Growth Trends for Related Jobs
Aeronautical engineers design aircraft and related propulsion systems. They apply their knowledge of physics and engineering to create plans and develop aircraft for various purposes. Many aeronautical engineers eventually earn their professional engineer license to enhance their career advancement potential. The Bureau of Labor Statistics reports, however, that employment prospects are relatively poor for aerospace engineers. Limited growth in the defense and manufacturing industries is expected to limit aerospace engineer job growth to just 5 percent from 2010 to 2020. On the other hand, a May 2012 article in IEEE's "Today's Engineer" points out that almost 100 percent of U.S. graduating engineers are employed right out of college, and that aerospace engineers are also employed in other areas such as the automotive and electronics industries.
Enroll in an ABET-accredited aerospace or aeronautical engineering program. Study hard, maintain a high GPA and graduate in the top 10 percent of your class. Take classes in trigonometry, calculus, engineering principles and physics to gain knowledge about propulsion, stability and control, mechanics and aerodynamics.
Apply for aerospace-engineering related internships or work study programs after your sophomore year. Having some professional engineering experience under your belt, even if it is just part-time or for a few months in the summer, gives you a leg-up in landing your first job.
Take and pass the Fundamentals in Engineering exam offered by NCEES, the National Council of Examiners for Engineering and Surveying, after you graduate. This is a comprehensive exam covering basic engineering principles, and is the first step toward earning your professional engineer license. After four years of professional experience, you are eligible to take the Principles and Practice of Engineering exam and earn your P.E.
Begin developing your professional network in college. Get to know your professors and attend as many departmental distinguished visitor presentations and social events as possible. Join and consider becoming an officer of your school's student engineering organization. Being perceived as a "go-getter" will help you get an internship and help you land an ideal first job.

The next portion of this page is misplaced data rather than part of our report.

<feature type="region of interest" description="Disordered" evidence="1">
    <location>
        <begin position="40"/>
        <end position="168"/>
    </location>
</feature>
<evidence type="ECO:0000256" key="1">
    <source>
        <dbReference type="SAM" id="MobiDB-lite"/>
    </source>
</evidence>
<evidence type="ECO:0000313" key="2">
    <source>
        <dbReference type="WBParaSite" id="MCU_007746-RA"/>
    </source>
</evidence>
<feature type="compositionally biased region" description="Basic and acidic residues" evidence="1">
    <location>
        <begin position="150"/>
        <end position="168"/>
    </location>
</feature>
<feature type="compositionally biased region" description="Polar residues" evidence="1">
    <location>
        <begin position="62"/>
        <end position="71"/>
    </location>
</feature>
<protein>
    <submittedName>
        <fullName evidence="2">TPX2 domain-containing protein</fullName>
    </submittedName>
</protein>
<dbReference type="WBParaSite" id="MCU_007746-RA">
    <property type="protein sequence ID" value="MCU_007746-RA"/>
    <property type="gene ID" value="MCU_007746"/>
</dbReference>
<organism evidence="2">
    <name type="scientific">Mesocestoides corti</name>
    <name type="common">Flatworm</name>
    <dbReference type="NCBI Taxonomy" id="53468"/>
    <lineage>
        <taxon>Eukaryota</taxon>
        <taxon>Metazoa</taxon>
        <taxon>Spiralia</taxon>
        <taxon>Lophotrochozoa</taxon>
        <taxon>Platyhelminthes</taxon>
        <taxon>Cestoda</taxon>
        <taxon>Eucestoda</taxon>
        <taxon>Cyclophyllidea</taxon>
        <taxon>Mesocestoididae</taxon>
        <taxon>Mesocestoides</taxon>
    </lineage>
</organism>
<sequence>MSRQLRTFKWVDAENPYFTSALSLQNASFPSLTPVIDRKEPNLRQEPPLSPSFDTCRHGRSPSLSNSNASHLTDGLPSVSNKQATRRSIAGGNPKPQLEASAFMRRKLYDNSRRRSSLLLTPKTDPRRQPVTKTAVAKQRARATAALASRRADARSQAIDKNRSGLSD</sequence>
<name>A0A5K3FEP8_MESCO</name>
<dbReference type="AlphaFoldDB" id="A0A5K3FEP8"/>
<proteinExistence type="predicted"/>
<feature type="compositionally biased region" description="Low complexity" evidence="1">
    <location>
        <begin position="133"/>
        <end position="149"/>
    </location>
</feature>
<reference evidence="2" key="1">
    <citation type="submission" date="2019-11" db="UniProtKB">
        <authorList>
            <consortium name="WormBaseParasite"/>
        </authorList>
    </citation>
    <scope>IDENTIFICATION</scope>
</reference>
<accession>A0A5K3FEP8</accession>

2016 Salary Information for Aerospace Engineers
Aerospace engineers earned a median annual salary of $109,650 in 2016, according to the U.S. Bureau of Labor Statistics. On the low end, aerospace engineers earned a 25th percentile salary of $85,500, meaning 75 percent earned more than this amount. The 75th percentile salary is $135,020, meaning 25 percent earn more. In 2016, 69,600 people were employed in the U.S. as aerospace engineers.
- U.S. Bureau of Labor Statistics: OOH -- Aerospace Engineers
- The Princeton Review: Career: Aerospace Engineers
- NCEES: Exams
- IEEE: Career Focus -- Aerospace Engineering Careers Still Flying High
- U.S. Bureau of Labor Statistics: Occupational Outlook Handbook: Aerospace Engineers
- Career Trend: Aerospace Engineers
- Begin developing your professional network in college. Get to know your professors and attend as many departmental distinguished visitor presentations and social events as possible. Join and consider becoming an officer of your school's student engineering organization. Being perceived as a "go-getter" will help you get an internship and help you land an ideal first job.
Clayton Browne has been writing professionally since 1994. He has written and edited everything from science fiction to semiconductor patents to dissertations in linguistics, having worked for Holt, Rinehart & Winston, Steck-Vaughn and The Psychological Corp. Browne has a Master of Science in linguistic anthropology from the University of Wisconsin-Milwaukee.